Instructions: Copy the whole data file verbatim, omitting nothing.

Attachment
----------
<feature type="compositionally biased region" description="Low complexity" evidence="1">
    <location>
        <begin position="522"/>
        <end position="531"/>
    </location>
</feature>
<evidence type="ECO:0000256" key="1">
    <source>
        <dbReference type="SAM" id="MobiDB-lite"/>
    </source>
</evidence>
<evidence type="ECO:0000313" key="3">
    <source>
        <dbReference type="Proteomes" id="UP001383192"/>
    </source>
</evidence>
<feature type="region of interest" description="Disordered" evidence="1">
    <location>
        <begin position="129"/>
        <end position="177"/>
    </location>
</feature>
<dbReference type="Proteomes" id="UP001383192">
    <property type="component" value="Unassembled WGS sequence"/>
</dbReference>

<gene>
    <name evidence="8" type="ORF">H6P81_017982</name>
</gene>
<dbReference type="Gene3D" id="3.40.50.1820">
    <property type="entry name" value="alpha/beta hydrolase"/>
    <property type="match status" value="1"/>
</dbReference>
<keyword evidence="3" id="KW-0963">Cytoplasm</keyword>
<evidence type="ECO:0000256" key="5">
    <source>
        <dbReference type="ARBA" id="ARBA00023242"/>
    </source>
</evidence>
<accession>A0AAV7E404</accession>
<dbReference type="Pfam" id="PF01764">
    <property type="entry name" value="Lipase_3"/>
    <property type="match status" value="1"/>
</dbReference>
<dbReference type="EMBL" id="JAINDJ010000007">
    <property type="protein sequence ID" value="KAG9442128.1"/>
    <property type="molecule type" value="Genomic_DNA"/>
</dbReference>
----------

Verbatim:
<feature type="compositionally biased region" description="Low complexity" evidence="1">
    <location>
        <begin position="522"/>
        <end position="531"/>
    </location>
</feature>
<evidence type="ECO:0000256" key="1">
    <source>
        <dbReference type="SAM" id="MobiDB-lite"/>
    </source>
</evidence>
<evidence type="ECO:0000313" key="3">
    <source>
        <dbReference type="Proteomes" id="UP001383192"/>
    </source>
</evidence>
<feature type="region of interest" description="Disordered" evidence="1">
    <location>
        <begin position="129"/>
        <end position="177"/>
    </location>
</feature>
<dbReference type="Proteomes" id="UP001383192">
    <property type="component" value="Unassembled WGS sequence"/>
</dbReference>

<gene>
    <name evidence="8" type="ORF">H6P81_017982</name>
</gene>
<dbReference type="Gene3D" id="3.40.50.1820">
    <property type="entry name" value="alpha/beta hydrolase"/>
    <property type="match status" value="1"/>
</dbReference>
<keyword evidence="3" id="KW-0963">Cytoplasm</keyword>
<evidence type="ECO:0000256" key="5">
    <source>
        <dbReference type="ARBA" id="ARBA00023242"/>
    </source>
</evidence>
<accession>A0AAV7E404</accession>
<dbReference type="Pfam" id="PF01764">
    <property type="entry name" value="Lipase_3"/>
    <property type="match status" value="1"/>
</dbReference>
<dbReference type="EMBL" id="JAINDJ010000007">
    <property type="protein sequence ID" value="KAG9442128.1"/>
    <property type="molecule type" value="Genomic_DNA"/>
</dbReference>